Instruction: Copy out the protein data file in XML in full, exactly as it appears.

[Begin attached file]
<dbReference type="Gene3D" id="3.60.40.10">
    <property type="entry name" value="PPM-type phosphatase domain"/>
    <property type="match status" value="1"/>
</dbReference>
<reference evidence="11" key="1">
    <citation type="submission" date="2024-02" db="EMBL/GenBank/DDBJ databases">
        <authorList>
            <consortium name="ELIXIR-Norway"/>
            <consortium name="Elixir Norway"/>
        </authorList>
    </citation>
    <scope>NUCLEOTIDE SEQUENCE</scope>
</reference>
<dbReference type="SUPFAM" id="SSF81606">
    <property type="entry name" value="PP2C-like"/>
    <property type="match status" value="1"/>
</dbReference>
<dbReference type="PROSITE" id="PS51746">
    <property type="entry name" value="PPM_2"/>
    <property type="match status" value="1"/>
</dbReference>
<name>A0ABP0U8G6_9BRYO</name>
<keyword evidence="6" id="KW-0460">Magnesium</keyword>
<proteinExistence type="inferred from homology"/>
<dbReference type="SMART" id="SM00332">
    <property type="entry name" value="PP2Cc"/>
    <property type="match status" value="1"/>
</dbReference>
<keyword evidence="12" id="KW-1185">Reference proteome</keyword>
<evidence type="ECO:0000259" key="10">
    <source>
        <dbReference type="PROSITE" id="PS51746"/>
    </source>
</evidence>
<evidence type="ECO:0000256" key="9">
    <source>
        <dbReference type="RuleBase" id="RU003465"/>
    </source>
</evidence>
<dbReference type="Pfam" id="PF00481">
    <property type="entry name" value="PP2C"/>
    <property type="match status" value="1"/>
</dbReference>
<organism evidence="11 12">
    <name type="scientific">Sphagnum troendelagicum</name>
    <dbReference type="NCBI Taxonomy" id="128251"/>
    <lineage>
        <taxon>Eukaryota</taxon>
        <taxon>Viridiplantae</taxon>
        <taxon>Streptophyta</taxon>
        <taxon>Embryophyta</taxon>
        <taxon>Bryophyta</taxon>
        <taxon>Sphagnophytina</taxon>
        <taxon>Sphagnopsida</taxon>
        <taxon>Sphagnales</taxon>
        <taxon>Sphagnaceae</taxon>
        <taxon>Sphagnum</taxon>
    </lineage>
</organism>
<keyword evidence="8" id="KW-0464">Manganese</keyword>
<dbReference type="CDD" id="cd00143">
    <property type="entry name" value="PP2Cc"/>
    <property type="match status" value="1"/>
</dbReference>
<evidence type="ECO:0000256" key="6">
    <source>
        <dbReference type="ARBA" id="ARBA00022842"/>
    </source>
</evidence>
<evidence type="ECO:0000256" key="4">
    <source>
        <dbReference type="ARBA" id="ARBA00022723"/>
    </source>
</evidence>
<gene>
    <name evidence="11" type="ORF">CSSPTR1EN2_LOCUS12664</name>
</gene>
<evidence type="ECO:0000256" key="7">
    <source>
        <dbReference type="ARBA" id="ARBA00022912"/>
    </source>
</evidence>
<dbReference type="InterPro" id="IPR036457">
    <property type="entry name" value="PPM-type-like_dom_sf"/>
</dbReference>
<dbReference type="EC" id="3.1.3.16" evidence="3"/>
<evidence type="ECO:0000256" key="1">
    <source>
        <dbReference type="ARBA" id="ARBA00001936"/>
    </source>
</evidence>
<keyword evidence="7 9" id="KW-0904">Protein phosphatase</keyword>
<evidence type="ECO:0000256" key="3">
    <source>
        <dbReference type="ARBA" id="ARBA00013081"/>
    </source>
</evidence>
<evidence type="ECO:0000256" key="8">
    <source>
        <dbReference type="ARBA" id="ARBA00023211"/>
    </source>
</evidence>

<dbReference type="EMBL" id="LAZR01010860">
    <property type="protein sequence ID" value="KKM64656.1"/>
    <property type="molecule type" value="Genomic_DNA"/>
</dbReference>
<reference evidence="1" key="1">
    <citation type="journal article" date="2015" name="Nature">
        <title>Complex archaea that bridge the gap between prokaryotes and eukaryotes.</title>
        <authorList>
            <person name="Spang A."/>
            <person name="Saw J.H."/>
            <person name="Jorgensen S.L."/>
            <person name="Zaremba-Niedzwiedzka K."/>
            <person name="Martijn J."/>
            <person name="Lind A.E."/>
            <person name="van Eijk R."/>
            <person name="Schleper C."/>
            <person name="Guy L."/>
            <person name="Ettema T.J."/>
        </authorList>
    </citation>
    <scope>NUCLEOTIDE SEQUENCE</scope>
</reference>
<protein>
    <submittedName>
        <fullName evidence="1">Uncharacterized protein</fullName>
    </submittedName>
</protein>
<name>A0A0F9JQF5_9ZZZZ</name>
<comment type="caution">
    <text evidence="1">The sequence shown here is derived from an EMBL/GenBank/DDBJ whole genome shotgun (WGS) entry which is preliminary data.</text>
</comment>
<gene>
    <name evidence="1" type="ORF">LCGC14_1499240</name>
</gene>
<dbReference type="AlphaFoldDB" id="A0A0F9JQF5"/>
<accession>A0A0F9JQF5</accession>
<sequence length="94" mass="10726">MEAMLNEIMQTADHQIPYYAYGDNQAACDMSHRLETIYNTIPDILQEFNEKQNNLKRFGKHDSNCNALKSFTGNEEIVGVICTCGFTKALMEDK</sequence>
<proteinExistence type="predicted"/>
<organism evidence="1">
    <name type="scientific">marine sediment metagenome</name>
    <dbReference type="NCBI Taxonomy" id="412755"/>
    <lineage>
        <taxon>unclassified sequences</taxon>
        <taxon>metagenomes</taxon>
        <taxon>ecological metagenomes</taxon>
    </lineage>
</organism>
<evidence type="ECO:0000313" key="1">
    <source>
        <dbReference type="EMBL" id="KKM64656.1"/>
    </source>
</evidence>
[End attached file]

<dbReference type="Gene3D" id="3.60.40.10">
    <property type="entry name" value="PPM-type phosphatase domain"/>
    <property type="match status" value="1"/>
</dbReference>
<reference evidence="11" key="1">
    <citation type="submission" date="2024-02" db="EMBL/GenBank/DDBJ databases">
        <authorList>
            <consortium name="ELIXIR-Norway"/>
            <consortium name="Elixir Norway"/>
        </authorList>
    </citation>
    <scope>NUCLEOTIDE SEQUENCE</scope>
</reference>
<dbReference type="SUPFAM" id="SSF81606">
    <property type="entry name" value="PP2C-like"/>
    <property type="match status" value="1"/>
</dbReference>
<dbReference type="PROSITE" id="PS51746">
    <property type="entry name" value="PPM_2"/>
    <property type="match status" value="1"/>
</dbReference>
<name>A0ABP0U8G6_9BRYO</name>
<keyword evidence="6" id="KW-0460">Magnesium</keyword>
<proteinExistence type="inferred from homology"/>
<dbReference type="SMART" id="SM00332">
    <property type="entry name" value="PP2Cc"/>
    <property type="match status" value="1"/>
</dbReference>
<keyword evidence="12" id="KW-1185">Reference proteome</keyword>
<evidence type="ECO:0000259" key="10">
    <source>
        <dbReference type="PROSITE" id="PS51746"/>
    </source>
</evidence>
<evidence type="ECO:0000256" key="9">
    <source>
        <dbReference type="RuleBase" id="RU003465"/>
    </source>
</evidence>
<dbReference type="Pfam" id="PF00481">
    <property type="entry name" value="PP2C"/>
    <property type="match status" value="1"/>
</dbReference>
<organism evidence="11 12">
    <name type="scientific">Sphagnum troendelagicum</name>
    <dbReference type="NCBI Taxonomy" id="128251"/>
    <lineage>
        <taxon>Eukaryota</taxon>
        <taxon>Viridiplantae</taxon>
        <taxon>Streptophyta</taxon>
        <taxon>Embryophyta</taxon>
        <taxon>Bryophyta</taxon>
        <taxon>Sphagnophytina</taxon>
        <taxon>Sphagnopsida</taxon>
        <taxon>Sphagnales</taxon>
        <taxon>Sphagnaceae</taxon>
        <taxon>Sphagnum</taxon>
    </lineage>
</organism>
<keyword evidence="8" id="KW-0464">Manganese</keyword>
<dbReference type="CDD" id="cd00143">
    <property type="entry name" value="PP2Cc"/>
    <property type="match status" value="1"/>
</dbReference>
<evidence type="ECO:0000256" key="6">
    <source>
        <dbReference type="ARBA" id="ARBA00022842"/>
    </source>
</evidence>
<evidence type="ECO:0000256" key="4">
    <source>
        <dbReference type="ARBA" id="ARBA00022723"/>
    </source>
</evidence>
<gene>
    <name evidence="11" type="ORF">CSSPTR1EN2_LOCUS12664</name>
</gene>
<evidence type="ECO:0000256" key="7">
    <source>
        <dbReference type="ARBA" id="ARBA00022912"/>
    </source>
</evidence>
<dbReference type="InterPro" id="IPR036457">
    <property type="entry name" value="PPM-type-like_dom_sf"/>
</dbReference>
<dbReference type="EC" id="3.1.3.16" evidence="3"/>
<evidence type="ECO:0000256" key="1">
    <source>
        <dbReference type="ARBA" id="ARBA00001936"/>
    </source>
</evidence>
<keyword evidence="7 9" id="KW-0904">Protein phosphatase</keyword>
<evidence type="ECO:0000256" key="3">
    <source>
        <dbReference type="ARBA" id="ARBA00013081"/>
    </source>
</evidence>
<evidence type="ECO:0000256" key="8">
    <source>
        <dbReference type="ARBA" id="ARBA00023211"/>
    </source>
</evidence>

<dbReference type="EMBL" id="LAZR01010860">
    <property type="protein sequence ID" value="KKM64656.1"/>
    <property type="molecule type" value="Genomic_DNA"/>
</dbReference>
<reference evidence="1" key="1">
    <citation type="journal article" date="2015" name="Nature">
        <title>Complex archaea that bridge the gap between prokaryotes and eukaryotes.</title>
        <authorList>
            <person name="Spang A."/>
            <person name="Saw J.H."/>
            <person name="Jorgensen S.L."/>
            <person name="Zaremba-Niedzwiedzka K."/>
            <person name="Martijn J."/>
            <person name="Lind A.E."/>
            <person name="van Eijk R."/>
            <person name="Schleper C."/>
            <person name="Guy L."/>
            <person name="Ettema T.J."/>
        </authorList>
    </citation>
    <scope>NUCLEOTIDE SEQUENCE</scope>
</reference>
<protein>
    <submittedName>
        <fullName evidence="1">Uncharacterized protein</fullName>
    </submittedName>
</protein>
<name>A0A0F9JQF5_9ZZZZ</name>
<comment type="caution">
    <text evidence="1">The sequence shown here is derived from an EMBL/GenBank/DDBJ whole genome shotgun (WGS) entry which is preliminary data.</text>
</comment>
<gene>
    <name evidence="1" type="ORF">LCGC14_1499240</name>
</gene>
<dbReference type="AlphaFoldDB" id="A0A0F9JQF5"/>
<accession>A0A0F9JQF5</accession>
<sequence length="94" mass="10726">MEAMLNEIMQTADHQIPYYAYGDNQAACDMSHRLETIYNTIPDILQEFNEKQNNLKRFGKHDSNCNALKSFTGNEEIVGVICTCGFTKALMEDK</sequence>
<proteinExistence type="predicted"/>
<organism evidence="1">
    <name type="scientific">marine sediment metagenome</name>
    <dbReference type="NCBI Taxonomy" id="412755"/>
    <lineage>
        <taxon>unclassified sequences</taxon>
        <taxon>metagenomes</taxon>
        <taxon>ecological metagenomes</taxon>
    </lineage>
</organism>
<evidence type="ECO:0000313" key="1">
    <source>
        <dbReference type="EMBL" id="KKM64656.1"/>
    </source>
</evidence>